A Critical Nuclear Moment
By Brent Scowcroft
Thursday, June 24, 2004; Page A25
The International Atomic Energy Agency (IAEA) has just rebuked Iran for failing to cooperate fully with international inspectors who are examining whether Tehran is meeting its nonproliferation commitments.
How concerned should we be about this development? What does it mean? By its own admission, Iran has been taking steps to develop the capability to enrich uranium, one of the two methods used to produce weapons-grade fissile material. While Iran says its activities are solely for peaceful production of nuclear power and are permitted by the Non-Proliferation Treaty, once enrichment capability exists, a major barrier to producing a nuclear weapon virtually vanishes. The IAEA condemnation is an indication that the world may be on the verge of a major breakdown of the nonproliferation regime, to say nothing of a huge new source of instability in a critically important region.
The absence of an effective international response to North Korean efforts to develop a nuclear weapons capability may already have resulted in the entry of another country into the ranks of nuclear-capable powers. North Korea not only can be presumed to have reprocessed enough plutonium this year for an additional six to eight nuclear weapons, it reportedly also is working on a uranium enrichment capability to accompany its existing ability to reprocess plutonium from spent fuel rods.
Should Iran now be permitted to develop the capability to enrich uranium, it is almost impossible to imagine that other countries could be dissuaded from creating their own enrichment capabilities and consequently the capacity to produce weapons-grade material for nuclear weapons.
We are at a critical moment. Are we serious in our efforts to prevent nuclear proliferation, or will we watch the world descend into a maelstrom where weapons-grade nuclear material is plentiful and unimaginable destructive capability is available to any country or group with a grudge against society?
Staring into that abyss should stir us to action. What can we do? The United States, Britain, France and Germany have already shown an encouraging, if insufficient, degree of cooperation with respect to the Iranian nuclear program. Russia has been the principal source of assistance in the development of Iranian nuclear power. But Russia has already informed Iran that it would expect spent nuclear fuel from the Bushehr plant to be returned to Russia, appearing to indicate that it too has no interest in allowing Iran to develop a nuclear weapons capability.
This situation should allow these five powers to deepen their cooperation to the point of presenting a united front to Iran. They could announce that they would be prepared to give Iran full assistance in developing nuclear power generation capability, under appropriate safeguards. They could offer to guarantee an adequate supply of nuclear fuel for Iranian power reactors at favorable rates and to remove spent nuclear fuel from Iran. In return, Iran would be required to forswear any attempt either to enrich uranium or to reprocess spent nuclear fuel.
It must be acknowledged that this would be a difficult offer for the United States to make, requiring it to put aside its serious concerns about a range of other objectionable Iranian behavior. But the nonproliferation stakes are so great that they warrant addressing this issue separately.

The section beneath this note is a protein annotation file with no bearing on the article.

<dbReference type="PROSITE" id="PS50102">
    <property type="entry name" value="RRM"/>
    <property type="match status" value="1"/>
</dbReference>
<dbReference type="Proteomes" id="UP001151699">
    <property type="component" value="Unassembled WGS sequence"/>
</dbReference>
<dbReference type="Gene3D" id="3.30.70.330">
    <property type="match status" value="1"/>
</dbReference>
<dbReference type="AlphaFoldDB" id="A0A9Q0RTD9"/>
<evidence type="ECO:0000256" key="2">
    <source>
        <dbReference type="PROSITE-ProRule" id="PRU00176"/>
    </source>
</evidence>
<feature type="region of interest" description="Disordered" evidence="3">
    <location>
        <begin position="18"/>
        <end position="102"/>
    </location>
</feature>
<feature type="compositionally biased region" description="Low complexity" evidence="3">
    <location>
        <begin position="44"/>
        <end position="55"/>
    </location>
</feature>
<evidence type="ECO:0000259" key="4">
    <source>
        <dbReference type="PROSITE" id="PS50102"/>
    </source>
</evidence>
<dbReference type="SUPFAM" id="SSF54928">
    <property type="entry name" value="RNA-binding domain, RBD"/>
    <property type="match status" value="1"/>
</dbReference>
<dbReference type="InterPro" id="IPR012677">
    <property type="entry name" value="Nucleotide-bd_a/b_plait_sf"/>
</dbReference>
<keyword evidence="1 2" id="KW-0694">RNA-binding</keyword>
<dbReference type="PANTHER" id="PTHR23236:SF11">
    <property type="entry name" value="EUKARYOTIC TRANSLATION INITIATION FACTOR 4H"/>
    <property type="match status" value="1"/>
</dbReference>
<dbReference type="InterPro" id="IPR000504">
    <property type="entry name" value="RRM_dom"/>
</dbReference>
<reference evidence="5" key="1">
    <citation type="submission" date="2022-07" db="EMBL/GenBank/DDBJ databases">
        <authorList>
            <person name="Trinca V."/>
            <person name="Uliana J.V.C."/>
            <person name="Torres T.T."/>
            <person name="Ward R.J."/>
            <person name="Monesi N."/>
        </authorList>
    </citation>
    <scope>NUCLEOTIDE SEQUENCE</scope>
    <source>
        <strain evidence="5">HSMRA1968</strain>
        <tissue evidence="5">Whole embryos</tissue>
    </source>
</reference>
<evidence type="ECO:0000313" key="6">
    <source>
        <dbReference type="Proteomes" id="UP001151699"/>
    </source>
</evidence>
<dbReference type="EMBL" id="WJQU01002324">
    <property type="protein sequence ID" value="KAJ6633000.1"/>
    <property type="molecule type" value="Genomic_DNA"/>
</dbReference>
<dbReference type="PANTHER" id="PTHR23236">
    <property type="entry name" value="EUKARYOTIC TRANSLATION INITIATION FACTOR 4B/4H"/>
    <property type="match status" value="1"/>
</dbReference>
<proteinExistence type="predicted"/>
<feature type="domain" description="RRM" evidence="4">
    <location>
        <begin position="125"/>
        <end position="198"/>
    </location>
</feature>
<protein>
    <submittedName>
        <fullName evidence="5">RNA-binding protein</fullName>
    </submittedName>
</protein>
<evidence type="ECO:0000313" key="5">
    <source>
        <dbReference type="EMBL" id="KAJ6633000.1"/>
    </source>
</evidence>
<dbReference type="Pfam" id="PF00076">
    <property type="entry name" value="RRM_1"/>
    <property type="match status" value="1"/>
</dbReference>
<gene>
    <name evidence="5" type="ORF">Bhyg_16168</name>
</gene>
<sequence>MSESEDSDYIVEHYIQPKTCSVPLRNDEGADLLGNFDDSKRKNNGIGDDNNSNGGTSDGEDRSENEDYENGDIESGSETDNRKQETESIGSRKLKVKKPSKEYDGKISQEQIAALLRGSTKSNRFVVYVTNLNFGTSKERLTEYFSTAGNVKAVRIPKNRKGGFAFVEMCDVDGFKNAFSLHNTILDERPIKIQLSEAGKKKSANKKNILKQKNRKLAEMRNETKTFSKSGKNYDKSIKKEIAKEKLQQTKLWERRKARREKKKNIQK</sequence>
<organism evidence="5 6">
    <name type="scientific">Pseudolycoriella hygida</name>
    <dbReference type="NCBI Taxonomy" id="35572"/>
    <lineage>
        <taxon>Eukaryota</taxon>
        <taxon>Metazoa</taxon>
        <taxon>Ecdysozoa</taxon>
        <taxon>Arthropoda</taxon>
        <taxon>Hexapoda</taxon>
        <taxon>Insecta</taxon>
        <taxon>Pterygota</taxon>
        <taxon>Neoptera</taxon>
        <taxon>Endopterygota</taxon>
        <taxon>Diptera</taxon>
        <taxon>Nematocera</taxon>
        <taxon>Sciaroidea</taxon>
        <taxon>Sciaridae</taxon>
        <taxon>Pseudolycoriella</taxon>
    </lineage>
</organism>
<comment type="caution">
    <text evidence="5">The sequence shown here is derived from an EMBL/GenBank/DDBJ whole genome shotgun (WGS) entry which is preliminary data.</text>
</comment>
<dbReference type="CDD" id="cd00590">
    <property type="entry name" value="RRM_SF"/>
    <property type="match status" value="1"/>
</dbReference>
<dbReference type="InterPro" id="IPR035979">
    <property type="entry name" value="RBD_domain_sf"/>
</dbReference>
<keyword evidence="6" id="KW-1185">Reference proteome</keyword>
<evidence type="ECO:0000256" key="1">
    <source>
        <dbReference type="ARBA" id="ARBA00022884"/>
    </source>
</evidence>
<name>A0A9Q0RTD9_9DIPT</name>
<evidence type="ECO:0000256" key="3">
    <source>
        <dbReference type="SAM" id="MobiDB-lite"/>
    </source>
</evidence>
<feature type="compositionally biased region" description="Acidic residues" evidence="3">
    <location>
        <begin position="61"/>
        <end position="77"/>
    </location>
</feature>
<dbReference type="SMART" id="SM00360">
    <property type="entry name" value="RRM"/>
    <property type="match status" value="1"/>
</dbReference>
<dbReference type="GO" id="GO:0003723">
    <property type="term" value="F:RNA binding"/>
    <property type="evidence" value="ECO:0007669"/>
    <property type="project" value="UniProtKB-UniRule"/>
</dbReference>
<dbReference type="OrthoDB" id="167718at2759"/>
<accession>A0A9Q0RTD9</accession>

If Iran is sincere in its protestations that it seeks nuclear energy only for power generation, this would be by far the most efficient and economical way for it to reach that goal. Agreement could also pave the way for discussions on broader issues of concern among the parties, including security questions.
Should Iran reject such an offer, it would be clear that its objective is the acquisition of nuclear weapons. In that event, the issue should be taken to the U.N. Security Council, and the most serious forms of sanction and isolation should be applied.
But while Iran is an urgent matter, we will not succeed in dealing with it if we treat it as an isolated case. Like Iran, Brazil has announced its intention to construct a uranium enrichment facility. If we give Brasilia a pass at the same time that we are bearing down on Tehran, it not only will send exactly the wrong message to would-be proliferators but will sharply diminish any prospects for success with Iran.
Acquiescing in the Brazilian enrichment program would have the effect of dividing nuclear power aspirants into good guys and bad. Such an approach would provide a powerful weapon to Iran as it seeks to rally international support for its "peaceful" nuclear program and split us from the Europeans and the Russians.
Our goal instead should be to delegitimize the spread of uranium enrichment and plutonium reprocessing facilities to any country, because these capabilities are the linchpin of any program to develop nuclear weapons.
Put simply, the way Brazil is dealt with could prove to be one of the keys to dealing with the Iranian nuclear problem, either by persuading Tehran to abandon its nuclear weapon ambitions or by rallying the international community to crack down on Iran if it does not. We therefore should make the same offer to Brazil as to Iran and make clear the consequences if Brazil turns down that offer.
These steps are certainly no substitute for a carefully thought-out general program to enhance the safeguards of the Non-Proliferation Treaty and otherwise improve the effectiveness of the nonproliferation regime. But if we do not act swiftly and decisively now, attempts to provide a future comprehensive framework will be worse than fruitless.
Now is the moment of truth.
The writer was national security adviser to presidents Gerald Ford and George H.W. Bush. He is president of the Forum for International Policy.
© 2004 The Washington Post Company